Transgenic Research

, Volume 20, Issue 3, pp 523–532 | Cite as

Expression of Bt-Cry3A in transgenic Populus alba × P. glandulosa and its effects on target and non-target pests and the arthropod community

  • Bingyu Zhang
  • Min Chen
  • Xiaofen Zhang
  • Hehui Luan
  • Yingchuan Tian
  • Xiaohua SuEmail author
Original Paper


During the growing seasons of 2006–2008, feeding tests and field studies were conducted in Beijing, China, to investigate the effects of transgenic Bacillus thuringiensis (Bt) poplar (BGA-5) expressing the Cry3A protein (0.0264–0.0326% of the total soluble protein) on target and non-target pests and the arthropod community. The effects of BGA-5 on the target pest Plagiodera versicolora (Coleoptera, Chrysomelidae) and a non-target pest Clostera anachoreta (Lepidoptera, Notodontidae), were assessed under laboratory conditions. Total mortality of P. versicolora larvae fed with BGA-5 leaves was significantly higher than that of the control (P < 0.05). The exuviation index of P. versicolora larvae fed with BGA-5 tended to be higher than that of CK, but it was not significantly different. The pupation rate and eclosion rate of the survived larvae fed with BGA-5 were lower than that of CK, but it was also not significantly different. Additionally, no significant differences were detected in the mortality, exuviations index, pupation rate, or eclosion rate of C. anachoreta fed with leaves of transgenic and non-transgenic poplars. Furthermore, the arthropod communities in the Bt poplar and CK field stands were similar, as indicated by four diversity indices (Berge-Parker index, Shannon-Wiener indices, evenness index, and Simpson’s inverted index) and the Bray-Curtis index. Therefore, the Bt-Cry3A poplar decreased damage by the target pest (P. versicolora), had no effects on a non-target pest (C. anachoreta), and generally did not have any significant negative effect on the poplar arthropod community.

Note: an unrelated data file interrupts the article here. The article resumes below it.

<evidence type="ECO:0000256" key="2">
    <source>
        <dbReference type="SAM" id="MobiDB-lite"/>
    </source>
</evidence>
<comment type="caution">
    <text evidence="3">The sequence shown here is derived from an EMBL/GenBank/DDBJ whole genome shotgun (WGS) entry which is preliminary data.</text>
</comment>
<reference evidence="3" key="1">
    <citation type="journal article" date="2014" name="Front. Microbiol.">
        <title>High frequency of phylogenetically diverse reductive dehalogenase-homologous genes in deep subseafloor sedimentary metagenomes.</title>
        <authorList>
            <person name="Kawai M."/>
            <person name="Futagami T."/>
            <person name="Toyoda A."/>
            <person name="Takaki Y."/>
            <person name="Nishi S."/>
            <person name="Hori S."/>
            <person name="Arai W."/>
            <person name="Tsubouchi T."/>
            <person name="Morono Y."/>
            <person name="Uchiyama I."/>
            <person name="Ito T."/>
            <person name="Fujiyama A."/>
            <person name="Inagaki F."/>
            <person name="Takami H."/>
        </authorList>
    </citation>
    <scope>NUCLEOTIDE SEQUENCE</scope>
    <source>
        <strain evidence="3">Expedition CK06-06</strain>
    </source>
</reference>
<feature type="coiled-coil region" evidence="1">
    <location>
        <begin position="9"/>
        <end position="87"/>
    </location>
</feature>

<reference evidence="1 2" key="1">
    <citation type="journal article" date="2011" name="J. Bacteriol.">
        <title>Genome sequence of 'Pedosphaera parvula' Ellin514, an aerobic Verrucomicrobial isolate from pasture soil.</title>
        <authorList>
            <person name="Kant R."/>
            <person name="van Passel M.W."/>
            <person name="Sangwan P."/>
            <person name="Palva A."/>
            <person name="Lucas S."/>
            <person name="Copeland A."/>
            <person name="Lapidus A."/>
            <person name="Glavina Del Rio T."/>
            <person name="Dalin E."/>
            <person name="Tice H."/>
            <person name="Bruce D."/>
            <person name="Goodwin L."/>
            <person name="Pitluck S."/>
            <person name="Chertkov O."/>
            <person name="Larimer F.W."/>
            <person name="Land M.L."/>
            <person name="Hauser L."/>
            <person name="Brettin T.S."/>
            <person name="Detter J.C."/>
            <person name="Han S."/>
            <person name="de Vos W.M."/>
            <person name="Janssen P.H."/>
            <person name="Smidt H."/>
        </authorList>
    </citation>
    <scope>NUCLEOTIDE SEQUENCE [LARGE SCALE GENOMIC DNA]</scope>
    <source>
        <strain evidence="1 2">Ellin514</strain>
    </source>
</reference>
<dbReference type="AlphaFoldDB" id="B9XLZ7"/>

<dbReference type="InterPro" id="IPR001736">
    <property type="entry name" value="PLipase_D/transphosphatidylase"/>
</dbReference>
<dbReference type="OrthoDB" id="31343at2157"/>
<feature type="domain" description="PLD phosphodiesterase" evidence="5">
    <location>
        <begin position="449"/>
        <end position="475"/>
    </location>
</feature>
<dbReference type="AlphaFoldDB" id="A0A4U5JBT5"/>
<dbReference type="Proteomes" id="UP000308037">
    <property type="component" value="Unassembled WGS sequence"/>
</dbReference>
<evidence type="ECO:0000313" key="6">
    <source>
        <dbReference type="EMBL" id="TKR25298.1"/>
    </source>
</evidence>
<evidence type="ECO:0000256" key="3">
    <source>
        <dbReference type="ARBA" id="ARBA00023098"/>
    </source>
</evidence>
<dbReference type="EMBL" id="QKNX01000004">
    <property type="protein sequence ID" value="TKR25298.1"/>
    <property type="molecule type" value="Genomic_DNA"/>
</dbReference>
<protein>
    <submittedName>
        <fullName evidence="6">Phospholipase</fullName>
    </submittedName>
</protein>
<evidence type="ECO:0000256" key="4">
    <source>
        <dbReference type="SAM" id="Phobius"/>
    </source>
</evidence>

Bacillus thuringiensis Cry3A expression Insect bioassay Transgenic poplar Arthropod community 



We appreciate the assistance of Dr. Gao Hai-bo, College of Biological Science and Technology, Beijing Forestry University, for his help with the statistical analysis. This work was supported by the National High-Tech R&D Program (2009AA10Z107) and the Key Program of Genetic Engineering of New organisms of China (2009ZX08009-098B).


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Copyright information

© Springer Science+Business Media B.V. 2010

Authors and Affiliations

  • Bingyu Zhang
    • 1
  • Min Chen
    • 2
  • Xiaofen Zhang
    • 2
  • Hehui Luan
    • 1
  • Yingchuan Tian
    • 3
  • Xiaohua Su
    • 1
    Email author
  1. 1.Key Laboratory of Tree Breeding and Cultivation, State Forestry Administration, Research Institute of ForestryChinese Academy of ForestryBeijingPeople’s Republic of China
  2. 2.Key Laboratory for Silviculture and Conservation, Ministry of EducationBeijing Forestry UniversityBeijingPeople’s Republic of China
  3. 3.Institute of MicrobiologyChinese Academy of SciencesBeijingPeople’s Republic of China

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